H.R. 1, signed into law on December 22, 2017, reduces the maximum federal corporate income tax rate from 35% to 21% for tax years beginning after December 31, 2017. This change in the corporate income tax rate may result in a change in the interest rate of outstanding tax-exempt bonds privately placed with banks or other financial institutions, pursuant to a corporate tax rate adjustment provision in the lending documents. Changes in the interest rate of a debt instrument resulting in a change in the yield of more than 25 basis points may be treated pursuant to Section 1001 of the Internal Revenue Code of 1986, as amended, as effecting a reissuance of that debt instrument. In addition, a waiver by the bondholder of a rate adjustment provision may trigger a reissuance of the bonds. If a reissuance occurs, federal tax exemption of the interest may be lost unless appropriate steps are taken to meet the tax requirements applicable to a current refunding of the bonds, including the filing of Form 8038 or Form 8038G.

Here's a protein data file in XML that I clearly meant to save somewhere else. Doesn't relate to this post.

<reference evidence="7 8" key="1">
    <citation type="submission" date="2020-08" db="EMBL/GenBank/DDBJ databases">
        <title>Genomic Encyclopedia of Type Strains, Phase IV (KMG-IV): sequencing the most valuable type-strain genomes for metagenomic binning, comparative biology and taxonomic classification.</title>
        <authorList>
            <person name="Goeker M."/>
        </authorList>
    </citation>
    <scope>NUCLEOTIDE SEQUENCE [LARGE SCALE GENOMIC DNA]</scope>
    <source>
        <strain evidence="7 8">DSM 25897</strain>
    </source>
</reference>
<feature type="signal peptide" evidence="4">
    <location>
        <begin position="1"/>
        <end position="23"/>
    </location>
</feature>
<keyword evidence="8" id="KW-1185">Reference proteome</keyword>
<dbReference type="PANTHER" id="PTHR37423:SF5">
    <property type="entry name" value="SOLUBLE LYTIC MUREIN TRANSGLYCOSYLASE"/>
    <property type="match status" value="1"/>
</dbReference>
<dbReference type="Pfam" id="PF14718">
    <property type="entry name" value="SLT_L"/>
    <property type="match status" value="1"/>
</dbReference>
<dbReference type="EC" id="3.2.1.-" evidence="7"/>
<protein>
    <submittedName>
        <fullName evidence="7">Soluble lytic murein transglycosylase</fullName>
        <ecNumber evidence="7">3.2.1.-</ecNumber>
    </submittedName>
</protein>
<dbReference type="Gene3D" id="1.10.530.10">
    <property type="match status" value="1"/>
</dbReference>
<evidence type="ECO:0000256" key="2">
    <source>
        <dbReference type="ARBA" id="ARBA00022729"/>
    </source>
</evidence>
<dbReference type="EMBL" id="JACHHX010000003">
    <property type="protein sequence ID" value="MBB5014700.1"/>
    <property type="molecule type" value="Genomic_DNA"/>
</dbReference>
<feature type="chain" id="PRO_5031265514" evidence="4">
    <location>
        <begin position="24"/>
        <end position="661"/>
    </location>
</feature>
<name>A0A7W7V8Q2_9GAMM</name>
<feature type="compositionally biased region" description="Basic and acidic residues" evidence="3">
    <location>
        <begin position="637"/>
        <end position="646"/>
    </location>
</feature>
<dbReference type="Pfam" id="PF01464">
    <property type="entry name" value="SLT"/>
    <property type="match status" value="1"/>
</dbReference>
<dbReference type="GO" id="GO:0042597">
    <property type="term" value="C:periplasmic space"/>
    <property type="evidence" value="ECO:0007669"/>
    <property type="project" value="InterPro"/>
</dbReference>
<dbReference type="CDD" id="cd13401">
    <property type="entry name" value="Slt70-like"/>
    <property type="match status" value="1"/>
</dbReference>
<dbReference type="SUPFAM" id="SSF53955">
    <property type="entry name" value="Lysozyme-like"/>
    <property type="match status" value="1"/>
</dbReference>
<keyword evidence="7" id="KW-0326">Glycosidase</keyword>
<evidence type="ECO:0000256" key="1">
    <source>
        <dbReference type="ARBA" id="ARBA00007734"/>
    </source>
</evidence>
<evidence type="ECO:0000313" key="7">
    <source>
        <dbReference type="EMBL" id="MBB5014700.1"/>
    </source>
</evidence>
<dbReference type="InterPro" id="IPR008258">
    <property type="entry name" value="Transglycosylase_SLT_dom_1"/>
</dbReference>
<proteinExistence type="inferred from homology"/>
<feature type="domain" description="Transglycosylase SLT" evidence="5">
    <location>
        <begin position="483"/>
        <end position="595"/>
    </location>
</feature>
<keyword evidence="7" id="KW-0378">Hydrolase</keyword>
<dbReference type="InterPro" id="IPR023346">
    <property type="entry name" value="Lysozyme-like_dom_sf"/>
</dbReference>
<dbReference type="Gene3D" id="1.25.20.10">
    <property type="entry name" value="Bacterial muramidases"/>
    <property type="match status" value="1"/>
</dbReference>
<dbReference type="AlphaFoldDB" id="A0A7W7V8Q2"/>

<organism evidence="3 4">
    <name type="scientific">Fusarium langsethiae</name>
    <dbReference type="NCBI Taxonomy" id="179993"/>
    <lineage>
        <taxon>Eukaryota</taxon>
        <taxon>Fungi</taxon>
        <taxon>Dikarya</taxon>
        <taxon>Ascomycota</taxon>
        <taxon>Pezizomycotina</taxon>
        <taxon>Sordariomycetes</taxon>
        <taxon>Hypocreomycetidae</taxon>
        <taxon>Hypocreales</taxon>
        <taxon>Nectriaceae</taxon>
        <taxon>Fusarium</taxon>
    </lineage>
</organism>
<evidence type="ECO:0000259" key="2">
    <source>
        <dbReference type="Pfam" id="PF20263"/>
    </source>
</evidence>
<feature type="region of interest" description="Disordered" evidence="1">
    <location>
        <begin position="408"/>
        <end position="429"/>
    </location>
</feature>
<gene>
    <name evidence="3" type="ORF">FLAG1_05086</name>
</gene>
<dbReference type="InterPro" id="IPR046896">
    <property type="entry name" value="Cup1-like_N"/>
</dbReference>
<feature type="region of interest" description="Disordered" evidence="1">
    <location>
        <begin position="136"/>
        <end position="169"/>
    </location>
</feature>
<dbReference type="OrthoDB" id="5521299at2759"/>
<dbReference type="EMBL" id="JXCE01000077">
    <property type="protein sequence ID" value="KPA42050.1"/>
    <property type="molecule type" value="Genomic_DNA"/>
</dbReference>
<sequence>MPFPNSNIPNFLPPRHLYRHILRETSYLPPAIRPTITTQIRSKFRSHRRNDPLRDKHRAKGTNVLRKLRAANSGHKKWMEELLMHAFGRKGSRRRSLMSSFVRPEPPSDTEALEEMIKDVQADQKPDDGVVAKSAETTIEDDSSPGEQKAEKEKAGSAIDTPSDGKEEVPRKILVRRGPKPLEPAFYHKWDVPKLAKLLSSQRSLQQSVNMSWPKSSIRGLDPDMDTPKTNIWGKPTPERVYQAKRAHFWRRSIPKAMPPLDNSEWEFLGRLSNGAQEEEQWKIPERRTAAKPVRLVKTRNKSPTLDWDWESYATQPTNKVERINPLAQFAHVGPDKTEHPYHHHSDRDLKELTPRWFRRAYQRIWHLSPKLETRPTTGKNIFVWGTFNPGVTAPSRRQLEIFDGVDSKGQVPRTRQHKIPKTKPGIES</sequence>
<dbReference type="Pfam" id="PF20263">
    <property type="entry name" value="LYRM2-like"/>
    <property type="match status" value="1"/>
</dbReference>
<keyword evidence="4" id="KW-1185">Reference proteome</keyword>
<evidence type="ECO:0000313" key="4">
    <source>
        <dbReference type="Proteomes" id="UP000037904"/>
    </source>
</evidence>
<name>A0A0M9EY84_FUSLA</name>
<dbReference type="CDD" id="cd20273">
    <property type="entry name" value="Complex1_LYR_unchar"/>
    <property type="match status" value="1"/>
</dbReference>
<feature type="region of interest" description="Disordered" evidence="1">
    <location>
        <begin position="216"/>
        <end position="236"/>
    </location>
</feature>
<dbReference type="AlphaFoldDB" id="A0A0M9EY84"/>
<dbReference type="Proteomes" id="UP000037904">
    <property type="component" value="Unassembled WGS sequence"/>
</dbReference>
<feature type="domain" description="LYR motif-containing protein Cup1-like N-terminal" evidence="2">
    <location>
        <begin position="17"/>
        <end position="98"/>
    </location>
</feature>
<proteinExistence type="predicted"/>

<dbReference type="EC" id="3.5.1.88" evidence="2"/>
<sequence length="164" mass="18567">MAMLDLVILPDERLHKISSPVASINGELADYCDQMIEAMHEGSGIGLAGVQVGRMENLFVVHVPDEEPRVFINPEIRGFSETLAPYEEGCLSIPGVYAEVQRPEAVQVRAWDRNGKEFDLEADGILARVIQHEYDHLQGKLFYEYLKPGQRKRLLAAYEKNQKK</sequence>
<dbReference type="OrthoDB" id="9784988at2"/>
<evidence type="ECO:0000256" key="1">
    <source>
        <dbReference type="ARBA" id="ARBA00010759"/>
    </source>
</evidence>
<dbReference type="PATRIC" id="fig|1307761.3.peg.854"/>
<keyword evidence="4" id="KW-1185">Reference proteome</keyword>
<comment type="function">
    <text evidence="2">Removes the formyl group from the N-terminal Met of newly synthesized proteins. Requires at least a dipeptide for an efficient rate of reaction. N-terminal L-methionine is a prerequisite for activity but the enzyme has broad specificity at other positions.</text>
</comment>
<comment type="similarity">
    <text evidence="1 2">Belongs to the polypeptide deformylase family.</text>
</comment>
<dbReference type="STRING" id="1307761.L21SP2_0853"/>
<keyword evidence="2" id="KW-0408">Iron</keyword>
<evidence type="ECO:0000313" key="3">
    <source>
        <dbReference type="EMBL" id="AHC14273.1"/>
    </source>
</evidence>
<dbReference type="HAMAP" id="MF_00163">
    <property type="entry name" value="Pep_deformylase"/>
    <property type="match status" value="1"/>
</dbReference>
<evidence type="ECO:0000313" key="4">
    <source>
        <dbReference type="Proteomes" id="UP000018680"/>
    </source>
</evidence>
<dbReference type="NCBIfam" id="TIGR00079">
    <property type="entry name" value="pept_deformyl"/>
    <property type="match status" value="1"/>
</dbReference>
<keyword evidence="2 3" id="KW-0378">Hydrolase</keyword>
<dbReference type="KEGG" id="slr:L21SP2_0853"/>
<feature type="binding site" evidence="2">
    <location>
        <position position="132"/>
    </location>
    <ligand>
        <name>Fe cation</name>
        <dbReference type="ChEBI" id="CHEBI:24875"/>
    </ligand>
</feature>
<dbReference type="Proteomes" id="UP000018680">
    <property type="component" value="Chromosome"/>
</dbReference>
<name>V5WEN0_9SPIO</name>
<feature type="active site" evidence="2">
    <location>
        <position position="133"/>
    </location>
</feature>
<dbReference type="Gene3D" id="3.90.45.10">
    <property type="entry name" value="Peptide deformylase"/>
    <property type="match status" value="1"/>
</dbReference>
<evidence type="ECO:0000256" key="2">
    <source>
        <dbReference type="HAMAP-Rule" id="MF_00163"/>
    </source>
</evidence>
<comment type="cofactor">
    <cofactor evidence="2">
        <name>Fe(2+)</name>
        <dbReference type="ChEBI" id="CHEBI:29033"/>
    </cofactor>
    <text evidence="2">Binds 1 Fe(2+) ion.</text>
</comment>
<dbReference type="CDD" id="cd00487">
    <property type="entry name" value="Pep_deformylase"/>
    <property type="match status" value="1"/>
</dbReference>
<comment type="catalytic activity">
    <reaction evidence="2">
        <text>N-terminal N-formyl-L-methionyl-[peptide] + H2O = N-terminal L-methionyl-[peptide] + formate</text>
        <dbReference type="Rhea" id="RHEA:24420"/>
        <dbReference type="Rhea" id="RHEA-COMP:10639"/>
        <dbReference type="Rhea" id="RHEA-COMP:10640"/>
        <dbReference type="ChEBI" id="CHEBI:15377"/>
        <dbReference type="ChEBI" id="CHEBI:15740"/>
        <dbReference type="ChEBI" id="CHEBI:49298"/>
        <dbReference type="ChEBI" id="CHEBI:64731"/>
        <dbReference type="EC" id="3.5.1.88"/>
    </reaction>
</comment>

Issuers, conduit borrowers and lenders should work with counsel to examine the terms of any corporate tax rate adjustment provision in their lending documents to determine if a reissuance has been triggered. Corporate tax rate adjustment provisions are complicated and vary from one bond issue to another, and may be automatic, discretionary, formula based or non-formula based, requiring careful review. Lenders, conduit borrowers and issuers should also be aware that any renegotiation of the interest rate outside the terms of the lending documents may result in a reissuance.